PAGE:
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A very local product is making waves and unchapping lips across the country -- and beyond

DAVID F. ASHTON - Portland Bee Balm Production Manager Rodney Mastick pours out batches of Solar Eclipse balm, with the help of coworker Genevieve Flanagan, at their Brooklyn workshop. One day in 2011, when his wife ran out of her lip balm, that gave backyard beekeeper Brad Swift the idea of trying to make some for her, using natural ingredients – including excess wax from his beehives.

Swift tinkered, and perfected his formula, at his Creston-Kenilworth neighborhood home; friends and relatives who tried the product became enthusiastic supporters, too. And so "Portland Bee Balm" came to be.

"This began as a truly home-based, hyper-local business," Smith recalled. "Soon, I was known as 'that beekeeper from down the street making great lip balm', even before I tried selling it.

"I went to a couple of small stores, where the owner would be the person behind the counter, and found that the balm really resonated with many of them – both in the quality of the product, and in the idea that it was made here in the neighborhood," Swift told THE BEE. "Also, being a woodworker, I was making my product displays in the garage, while we were making our balm in our kitchen."

As sales grew over the past 7+ years, the Portland Bee Balm line grew into four varieties: Oregon Mint, Rose Garden, Unscented, and Solar Eclipse. The Eclipse (which contains a sunblock) was the product being made when THE BEE visited their workshop in Brooklyn's Iron Fireman Collective building, on S.E. 17th, a block north of McLoughlin Boulevard.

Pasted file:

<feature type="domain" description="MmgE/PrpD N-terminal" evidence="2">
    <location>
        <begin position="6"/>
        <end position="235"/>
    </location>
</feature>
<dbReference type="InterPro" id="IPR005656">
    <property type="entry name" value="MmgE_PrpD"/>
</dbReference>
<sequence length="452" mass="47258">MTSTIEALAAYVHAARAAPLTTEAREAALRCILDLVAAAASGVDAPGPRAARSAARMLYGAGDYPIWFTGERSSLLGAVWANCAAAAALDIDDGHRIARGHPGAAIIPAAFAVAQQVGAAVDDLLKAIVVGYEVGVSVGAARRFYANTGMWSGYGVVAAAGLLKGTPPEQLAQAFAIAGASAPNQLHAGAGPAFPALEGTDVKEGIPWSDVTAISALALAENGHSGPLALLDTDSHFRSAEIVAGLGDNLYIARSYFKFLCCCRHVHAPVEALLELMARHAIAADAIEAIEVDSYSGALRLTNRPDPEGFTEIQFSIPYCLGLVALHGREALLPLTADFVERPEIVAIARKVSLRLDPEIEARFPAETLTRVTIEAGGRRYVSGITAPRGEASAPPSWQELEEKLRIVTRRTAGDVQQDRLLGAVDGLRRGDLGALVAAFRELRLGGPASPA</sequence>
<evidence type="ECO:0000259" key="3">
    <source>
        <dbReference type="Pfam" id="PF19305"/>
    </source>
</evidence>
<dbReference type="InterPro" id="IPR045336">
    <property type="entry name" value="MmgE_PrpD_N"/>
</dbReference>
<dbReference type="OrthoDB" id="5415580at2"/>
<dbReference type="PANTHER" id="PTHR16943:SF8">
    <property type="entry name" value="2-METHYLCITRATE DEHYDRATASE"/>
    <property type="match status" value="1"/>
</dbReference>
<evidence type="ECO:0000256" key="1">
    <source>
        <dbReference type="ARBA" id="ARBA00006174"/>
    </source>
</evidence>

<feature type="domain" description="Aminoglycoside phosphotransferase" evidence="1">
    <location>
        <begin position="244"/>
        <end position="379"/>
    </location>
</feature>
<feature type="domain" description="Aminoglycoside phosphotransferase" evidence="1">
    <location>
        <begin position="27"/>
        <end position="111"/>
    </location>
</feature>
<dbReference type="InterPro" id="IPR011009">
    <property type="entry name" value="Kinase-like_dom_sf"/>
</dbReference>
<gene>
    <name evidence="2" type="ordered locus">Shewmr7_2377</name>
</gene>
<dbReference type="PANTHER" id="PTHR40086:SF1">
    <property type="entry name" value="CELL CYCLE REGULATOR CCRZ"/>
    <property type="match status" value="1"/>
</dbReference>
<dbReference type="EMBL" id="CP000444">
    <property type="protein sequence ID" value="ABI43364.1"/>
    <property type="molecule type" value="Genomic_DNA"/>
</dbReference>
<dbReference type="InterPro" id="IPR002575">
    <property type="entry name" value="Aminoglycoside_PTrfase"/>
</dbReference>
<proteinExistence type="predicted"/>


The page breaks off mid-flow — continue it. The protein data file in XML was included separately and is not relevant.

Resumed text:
"We moved here because they had the right space available, and we like the feel of this repurposed industrial building. It fits in with our values," Swift said.

"These work values include creating useful products that are genuinely natural, add value to people's lives, and help bring awareness of our role in the natural environment," explained Swift. "It also includes treating our customers, co-workers, and planet well, too."

With seven employees to help keep up with the demand, Portland Bee Balm is still sold mostly in the Pacific Northwest. "But, we do have at least one store selling our lip balm in most of the 50 states, and in Canada, as well as in Japan."

Interested in giving "Bee Balm" a try? Support a local retailer, or find out more at their website, www.portlandbeebalm.com


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